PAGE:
Also a point of correction to an earlier post. Army Co-operation Command dropped Squadron identification letters from their Mustangs from November 1942 and they did not return during the war. Only the individual aircraft id letter was displayed on the Tac/R Mustangs for the remainder of the war and immediate post war period. By the time the last of the Allison Mustangs left the last Squadron using them operationally post War, being No.268 Squadron, up until August 1945, they still only carried the individual aircraft id letter. The Spitfire FR.XIVes which had first supplemented and then replaced the Mustangs on the Squadron, also only carried individual aircraft id letters until around late September to early October 1945 when Squadron identification letters started to be re-implemented in the post-War Tac/R Squadrons remaining in Germany.
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  #25  
Old 12th August 2017, 15:14
Alex Smart Alex Smart is offline
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Re: Mustang I

Hello,
So to confirm ?

The photo in post#4 is "X", AG661.
The photo in post#19 is "V", AP212.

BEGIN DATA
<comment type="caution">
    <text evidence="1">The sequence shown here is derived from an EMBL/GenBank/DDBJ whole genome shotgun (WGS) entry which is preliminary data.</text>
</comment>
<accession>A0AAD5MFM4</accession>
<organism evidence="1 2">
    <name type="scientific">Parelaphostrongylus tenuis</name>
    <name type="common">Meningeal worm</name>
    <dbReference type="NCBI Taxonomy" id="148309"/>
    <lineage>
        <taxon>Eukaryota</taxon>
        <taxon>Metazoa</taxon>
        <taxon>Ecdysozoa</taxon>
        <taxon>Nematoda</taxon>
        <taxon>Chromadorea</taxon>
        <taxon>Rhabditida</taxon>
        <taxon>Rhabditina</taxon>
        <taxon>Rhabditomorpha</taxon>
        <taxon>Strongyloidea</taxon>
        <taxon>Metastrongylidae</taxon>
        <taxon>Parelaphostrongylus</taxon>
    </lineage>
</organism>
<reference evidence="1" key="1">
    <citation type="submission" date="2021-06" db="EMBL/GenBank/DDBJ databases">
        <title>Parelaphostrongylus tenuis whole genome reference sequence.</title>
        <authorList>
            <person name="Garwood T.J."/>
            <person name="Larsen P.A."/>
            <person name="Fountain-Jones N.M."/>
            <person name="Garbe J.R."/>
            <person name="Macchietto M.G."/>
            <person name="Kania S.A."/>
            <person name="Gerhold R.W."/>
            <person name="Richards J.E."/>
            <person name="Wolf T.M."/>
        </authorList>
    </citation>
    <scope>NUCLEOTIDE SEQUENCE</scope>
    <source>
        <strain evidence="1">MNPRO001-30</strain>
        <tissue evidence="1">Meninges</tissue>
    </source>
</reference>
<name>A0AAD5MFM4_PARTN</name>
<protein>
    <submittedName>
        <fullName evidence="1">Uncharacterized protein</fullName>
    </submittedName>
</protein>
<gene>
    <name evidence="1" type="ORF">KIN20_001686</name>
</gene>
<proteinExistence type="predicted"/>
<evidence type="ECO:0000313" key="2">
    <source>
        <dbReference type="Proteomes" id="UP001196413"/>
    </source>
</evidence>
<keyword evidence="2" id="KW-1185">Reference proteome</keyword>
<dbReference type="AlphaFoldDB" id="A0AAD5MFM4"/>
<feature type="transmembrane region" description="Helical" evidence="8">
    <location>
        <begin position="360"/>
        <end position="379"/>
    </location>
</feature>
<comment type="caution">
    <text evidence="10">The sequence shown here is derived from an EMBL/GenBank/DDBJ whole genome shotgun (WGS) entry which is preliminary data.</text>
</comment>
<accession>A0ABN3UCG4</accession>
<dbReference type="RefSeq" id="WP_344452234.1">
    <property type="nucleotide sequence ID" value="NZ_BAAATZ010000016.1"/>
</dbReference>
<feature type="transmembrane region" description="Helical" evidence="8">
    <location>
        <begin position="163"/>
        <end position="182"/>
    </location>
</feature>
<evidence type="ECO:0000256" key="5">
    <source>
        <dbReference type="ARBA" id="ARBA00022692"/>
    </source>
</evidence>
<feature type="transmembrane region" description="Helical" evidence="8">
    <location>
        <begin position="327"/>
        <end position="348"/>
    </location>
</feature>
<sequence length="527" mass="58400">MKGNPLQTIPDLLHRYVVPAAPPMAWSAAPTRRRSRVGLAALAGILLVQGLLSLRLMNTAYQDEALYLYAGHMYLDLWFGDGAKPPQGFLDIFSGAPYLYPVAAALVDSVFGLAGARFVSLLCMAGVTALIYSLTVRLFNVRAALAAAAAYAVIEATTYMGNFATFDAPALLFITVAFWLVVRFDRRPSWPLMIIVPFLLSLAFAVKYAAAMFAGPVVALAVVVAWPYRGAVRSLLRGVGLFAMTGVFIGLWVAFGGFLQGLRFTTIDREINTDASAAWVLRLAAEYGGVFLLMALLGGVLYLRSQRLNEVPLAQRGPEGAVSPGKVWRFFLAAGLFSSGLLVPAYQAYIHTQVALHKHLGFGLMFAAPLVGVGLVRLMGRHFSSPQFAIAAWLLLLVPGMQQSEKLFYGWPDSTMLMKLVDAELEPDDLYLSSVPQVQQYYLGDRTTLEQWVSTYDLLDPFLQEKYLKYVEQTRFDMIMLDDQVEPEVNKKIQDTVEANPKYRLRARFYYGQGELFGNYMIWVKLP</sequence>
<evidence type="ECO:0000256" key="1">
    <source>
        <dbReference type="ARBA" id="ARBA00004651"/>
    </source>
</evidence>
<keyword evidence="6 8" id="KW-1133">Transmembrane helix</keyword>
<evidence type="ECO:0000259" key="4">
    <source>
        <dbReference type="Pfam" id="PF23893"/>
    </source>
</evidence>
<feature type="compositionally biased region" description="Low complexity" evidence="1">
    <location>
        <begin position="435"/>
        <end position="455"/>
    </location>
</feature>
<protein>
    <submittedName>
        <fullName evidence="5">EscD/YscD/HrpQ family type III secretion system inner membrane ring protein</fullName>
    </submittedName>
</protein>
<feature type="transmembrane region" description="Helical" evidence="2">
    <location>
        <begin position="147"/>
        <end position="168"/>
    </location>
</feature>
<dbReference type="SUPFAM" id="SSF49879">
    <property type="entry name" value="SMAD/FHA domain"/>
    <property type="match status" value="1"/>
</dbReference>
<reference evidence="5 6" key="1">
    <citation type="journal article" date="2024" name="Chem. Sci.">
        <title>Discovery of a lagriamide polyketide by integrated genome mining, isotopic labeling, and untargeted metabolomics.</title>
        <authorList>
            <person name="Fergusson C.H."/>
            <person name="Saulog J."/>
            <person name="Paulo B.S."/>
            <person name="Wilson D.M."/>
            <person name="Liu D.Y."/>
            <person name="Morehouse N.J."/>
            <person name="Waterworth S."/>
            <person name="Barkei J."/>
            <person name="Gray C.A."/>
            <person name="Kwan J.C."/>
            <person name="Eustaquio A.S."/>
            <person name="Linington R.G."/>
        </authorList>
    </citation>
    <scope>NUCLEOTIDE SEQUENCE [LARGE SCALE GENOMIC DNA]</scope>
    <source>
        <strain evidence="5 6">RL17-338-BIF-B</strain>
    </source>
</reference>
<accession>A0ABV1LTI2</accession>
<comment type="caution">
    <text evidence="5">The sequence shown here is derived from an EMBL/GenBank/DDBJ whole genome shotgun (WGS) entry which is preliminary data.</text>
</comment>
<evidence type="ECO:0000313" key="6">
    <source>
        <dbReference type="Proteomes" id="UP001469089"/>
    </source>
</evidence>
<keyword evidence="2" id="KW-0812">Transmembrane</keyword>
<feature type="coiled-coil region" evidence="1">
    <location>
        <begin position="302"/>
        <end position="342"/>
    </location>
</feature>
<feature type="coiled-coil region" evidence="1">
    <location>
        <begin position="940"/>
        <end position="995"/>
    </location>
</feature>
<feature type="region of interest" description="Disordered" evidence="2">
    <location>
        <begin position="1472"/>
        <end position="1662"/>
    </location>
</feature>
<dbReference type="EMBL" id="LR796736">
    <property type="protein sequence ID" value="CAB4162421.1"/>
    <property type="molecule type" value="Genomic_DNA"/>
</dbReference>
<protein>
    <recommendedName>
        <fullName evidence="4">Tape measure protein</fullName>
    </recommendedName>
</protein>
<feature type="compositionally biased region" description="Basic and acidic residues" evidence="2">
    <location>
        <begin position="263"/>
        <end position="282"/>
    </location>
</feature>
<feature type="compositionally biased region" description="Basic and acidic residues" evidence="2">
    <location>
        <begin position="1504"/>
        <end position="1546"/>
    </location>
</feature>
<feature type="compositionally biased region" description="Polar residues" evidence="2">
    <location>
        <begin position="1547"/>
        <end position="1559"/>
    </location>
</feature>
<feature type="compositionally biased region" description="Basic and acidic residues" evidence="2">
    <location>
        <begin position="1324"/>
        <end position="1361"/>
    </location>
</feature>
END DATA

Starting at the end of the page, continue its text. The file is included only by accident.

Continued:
The photo in post #21 is "X", AG661.

Alex
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  #26  
Old 12th August 2017, 18:08
SteveB SteveB is offline
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Re: Mustang I

I am sure that Colin will have his own views and I should have been more clear in my post #22. In my view the photo on post #21 shows neither AP212 nor AG661. The canopy on AP212 has not been smashed up it has been jettisoned by the pilot and it has hit the leading edge of the tailfin.
Steve
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  #27  
Old 12th August 2017, 20:50
RSwank RSwank is offline
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Re: Mustang I

I think post #21 is the same plane as #4 (i.e. X AG661). Look carefully at the exhaust pipes.
The first pipe seems to be gone in both photos, then next one seems to be battered or twisted so that it opens toward the front. Only the remaining 4 pipes are in the correct position.
That seems to be the same in both photos and the damage to the 2nd pipe seems identical (at least to me) in both pictures.